As a small or midsize business manager, you should be looking to make smart investments that allow you to make your business as productive as possible and enabling growth and profitability. It's very easy to underestimate the business impact of newer technologies and you can find yourself stuck with outdated technology that inhibits your ability to conduct business.
Migrating to the cloud can reduce the overall cost of storing your data, while providing you access to the latest productivity tools. To remain competitive in today's business environment, it is critical that you utilize cloud computing to streamline your business processes. Your data is very important, so keep these 7 tips in mind for a successful migration.
1. Start with a pre-migration assessment
Just as you wouldn’t skydive without checking the parachute, you don’t want to start migrating your data without having a solid plan.
There are two parts to consider when building a migration plan: the structure of the project and the technical approach. In the project structure, you should include everything you’ll need from a business perspective to execute the migration: objectives, milestones, deadlines, budget, etc. The technical approach should contain all the technology specifics like migration method, timeline, and necessary tools; an IT expert should develop the last one.
2. Data Checkup
When we mean "Data Checkup," we are referring to a business’s procedures in data "Quality Control" that ensure migration to the cloud is both efficient and effective. Some symptoms to watch when performing a checkup includes inconsistencies, inaccuracies, or outdated data. These can potentially delay the migration process.
Also consider ranking your data in order of importance so that the highest priority information is stored first.
3. Prepare your teams
For any cloud migration, communication is key. The IT department will be the one overseeing the project, but all your other departments will be generating and consuming data every day. Make sure all departments know if and when the server will go down for maintenance while migrating. In addition, involving your teams in the process will provide you with valuable insight into how data should be used and shared.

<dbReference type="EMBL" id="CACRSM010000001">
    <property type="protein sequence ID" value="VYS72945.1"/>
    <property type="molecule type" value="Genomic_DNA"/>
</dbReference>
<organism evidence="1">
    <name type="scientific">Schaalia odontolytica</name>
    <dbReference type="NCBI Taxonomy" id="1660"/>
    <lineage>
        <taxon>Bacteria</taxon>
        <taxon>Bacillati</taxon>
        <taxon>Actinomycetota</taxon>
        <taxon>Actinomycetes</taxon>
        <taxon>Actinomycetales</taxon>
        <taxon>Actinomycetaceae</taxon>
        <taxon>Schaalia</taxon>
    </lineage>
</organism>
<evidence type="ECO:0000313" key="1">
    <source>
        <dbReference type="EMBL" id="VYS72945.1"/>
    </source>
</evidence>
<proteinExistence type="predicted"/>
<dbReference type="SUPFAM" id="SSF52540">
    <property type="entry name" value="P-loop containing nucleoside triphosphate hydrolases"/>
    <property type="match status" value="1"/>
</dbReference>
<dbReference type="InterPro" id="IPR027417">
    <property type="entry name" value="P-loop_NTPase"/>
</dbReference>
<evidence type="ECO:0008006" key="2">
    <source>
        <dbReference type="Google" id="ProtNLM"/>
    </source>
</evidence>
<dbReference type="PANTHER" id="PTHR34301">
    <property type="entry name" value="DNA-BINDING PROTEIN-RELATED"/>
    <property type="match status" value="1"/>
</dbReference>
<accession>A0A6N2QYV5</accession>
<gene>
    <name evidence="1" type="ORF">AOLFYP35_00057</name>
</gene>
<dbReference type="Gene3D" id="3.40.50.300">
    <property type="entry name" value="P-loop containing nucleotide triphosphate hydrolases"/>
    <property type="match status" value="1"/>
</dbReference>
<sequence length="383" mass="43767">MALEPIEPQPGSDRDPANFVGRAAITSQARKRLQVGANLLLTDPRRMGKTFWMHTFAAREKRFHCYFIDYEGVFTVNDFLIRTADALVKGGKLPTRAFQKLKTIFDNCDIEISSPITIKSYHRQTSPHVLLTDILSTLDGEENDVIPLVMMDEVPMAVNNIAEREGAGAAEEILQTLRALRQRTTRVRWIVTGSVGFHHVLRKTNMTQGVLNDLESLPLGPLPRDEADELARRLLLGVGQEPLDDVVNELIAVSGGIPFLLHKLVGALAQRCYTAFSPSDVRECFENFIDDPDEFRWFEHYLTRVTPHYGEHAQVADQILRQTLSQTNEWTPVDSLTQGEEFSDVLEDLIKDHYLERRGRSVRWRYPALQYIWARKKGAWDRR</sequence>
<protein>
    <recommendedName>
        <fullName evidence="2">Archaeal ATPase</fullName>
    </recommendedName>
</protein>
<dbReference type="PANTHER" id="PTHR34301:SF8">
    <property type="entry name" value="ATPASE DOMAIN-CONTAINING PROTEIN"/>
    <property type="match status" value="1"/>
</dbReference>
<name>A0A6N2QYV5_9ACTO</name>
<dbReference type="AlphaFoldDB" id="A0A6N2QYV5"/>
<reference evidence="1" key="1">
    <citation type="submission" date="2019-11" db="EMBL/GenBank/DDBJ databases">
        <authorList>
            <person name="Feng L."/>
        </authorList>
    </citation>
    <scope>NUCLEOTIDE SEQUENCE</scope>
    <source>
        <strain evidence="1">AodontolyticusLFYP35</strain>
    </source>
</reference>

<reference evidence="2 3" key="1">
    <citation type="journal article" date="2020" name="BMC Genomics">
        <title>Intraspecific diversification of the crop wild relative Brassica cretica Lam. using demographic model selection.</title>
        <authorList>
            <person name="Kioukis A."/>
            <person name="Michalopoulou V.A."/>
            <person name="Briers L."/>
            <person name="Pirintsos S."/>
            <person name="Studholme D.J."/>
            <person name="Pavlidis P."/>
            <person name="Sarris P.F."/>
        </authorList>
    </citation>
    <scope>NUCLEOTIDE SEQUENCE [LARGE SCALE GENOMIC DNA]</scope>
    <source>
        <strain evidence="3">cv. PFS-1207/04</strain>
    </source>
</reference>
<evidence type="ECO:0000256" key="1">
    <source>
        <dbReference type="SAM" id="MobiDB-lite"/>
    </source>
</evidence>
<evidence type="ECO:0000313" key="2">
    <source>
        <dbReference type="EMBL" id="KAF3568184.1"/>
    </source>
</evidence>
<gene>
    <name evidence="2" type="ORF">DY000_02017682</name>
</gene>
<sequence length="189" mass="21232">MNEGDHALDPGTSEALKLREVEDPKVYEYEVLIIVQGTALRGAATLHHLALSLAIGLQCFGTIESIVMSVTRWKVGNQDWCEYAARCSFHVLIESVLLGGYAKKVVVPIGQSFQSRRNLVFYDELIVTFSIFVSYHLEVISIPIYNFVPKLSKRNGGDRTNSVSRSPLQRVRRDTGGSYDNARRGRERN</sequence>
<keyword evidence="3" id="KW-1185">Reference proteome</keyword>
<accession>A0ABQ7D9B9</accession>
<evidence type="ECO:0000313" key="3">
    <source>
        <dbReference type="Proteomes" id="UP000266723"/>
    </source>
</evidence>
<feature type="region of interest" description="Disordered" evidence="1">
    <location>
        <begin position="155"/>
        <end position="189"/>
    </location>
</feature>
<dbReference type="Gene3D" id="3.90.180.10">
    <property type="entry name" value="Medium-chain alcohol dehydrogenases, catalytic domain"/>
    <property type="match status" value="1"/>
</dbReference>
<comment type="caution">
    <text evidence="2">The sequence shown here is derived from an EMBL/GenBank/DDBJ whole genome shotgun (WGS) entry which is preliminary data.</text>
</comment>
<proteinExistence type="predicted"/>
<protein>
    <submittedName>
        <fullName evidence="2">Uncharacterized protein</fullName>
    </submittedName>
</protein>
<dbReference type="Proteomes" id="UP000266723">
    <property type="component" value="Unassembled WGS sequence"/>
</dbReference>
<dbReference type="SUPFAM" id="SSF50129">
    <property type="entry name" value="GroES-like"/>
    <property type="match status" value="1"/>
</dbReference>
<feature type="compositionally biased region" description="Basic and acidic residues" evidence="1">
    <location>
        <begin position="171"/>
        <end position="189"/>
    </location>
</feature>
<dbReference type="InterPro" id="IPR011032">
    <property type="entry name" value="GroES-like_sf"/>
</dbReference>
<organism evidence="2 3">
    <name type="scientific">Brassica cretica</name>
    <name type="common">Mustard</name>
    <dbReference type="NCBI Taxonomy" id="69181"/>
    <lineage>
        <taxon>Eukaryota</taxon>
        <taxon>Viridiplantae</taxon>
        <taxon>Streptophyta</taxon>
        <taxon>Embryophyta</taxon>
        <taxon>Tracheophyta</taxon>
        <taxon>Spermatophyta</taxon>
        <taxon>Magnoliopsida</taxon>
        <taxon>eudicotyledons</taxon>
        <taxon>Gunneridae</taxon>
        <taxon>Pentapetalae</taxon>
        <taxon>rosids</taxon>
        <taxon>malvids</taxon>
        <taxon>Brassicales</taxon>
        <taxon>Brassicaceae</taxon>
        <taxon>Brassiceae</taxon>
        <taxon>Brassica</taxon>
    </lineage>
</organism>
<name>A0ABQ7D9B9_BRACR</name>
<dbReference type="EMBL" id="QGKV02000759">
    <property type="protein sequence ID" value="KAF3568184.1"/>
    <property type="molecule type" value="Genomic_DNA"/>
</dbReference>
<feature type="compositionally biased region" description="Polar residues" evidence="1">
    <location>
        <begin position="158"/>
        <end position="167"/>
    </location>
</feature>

4. Testing and Validating
Is very important that you don’t let the project go too far without testing it. Constantly testing allows you to adjust the plan as you go and make the proper changes as needed. You don’t want to spend money and resources on a project only to realize you missed something and have to go back to the beginning. Also, validate that your data is correct by checking it against the data you had stored on your local server. It's best to start the migration with a few baby steps, rather than begin at a full sprint.
5. Building Scenarios
You need to anticipate for every single thing that could go wrong. Testing allows you to make adjustments on-time, but without a contingency plan, a few minutes of downtime can have a real cost for your company.
It’s always tricky to migrate data and ensure continuity during regular business hours, so prepare for possible downtime. Ideally, you should schedule a migration during non-business hours, so no one is using the server when it goes down.
Also consider that migrating to the cloud might cause unforeseen disruptions in other systems. Therefore, it is imperative to create a rollback plan to restore your servers, if need be. Hopefully your cloud migration will go smoothly, but it never hurts to have the option of reverting to a previous setup in the event that something breaks.
6. Prepare in case of a potential security breach
A cloud migration involves moving a large amount of data in a small period of time all to the same cloud-based server. This can be really appealing for cybercriminals looking to skim some data to target your company for malware in the future. How can you prevent this?
The smartest way of migrating is to carry your data in blocks of files, instead of all at once. Moving your data in specific chunks makes it easier to control data permissions and security settings, ensuring that everyone who reads your files is permitted to.
7. Take time to learn the new environment before you migrate
Migrating your data to an environment you don’t know will create downtime and security risks. If you are migrating without any IT partner, plan enough time for your team to “play” with the new environment and get to know it before you start migrating information.
Migrating to the cloud can be a stressful process, so it's important to have an action plan and build a strategy that's comprehensive for your specific business needs and expected outcomes.
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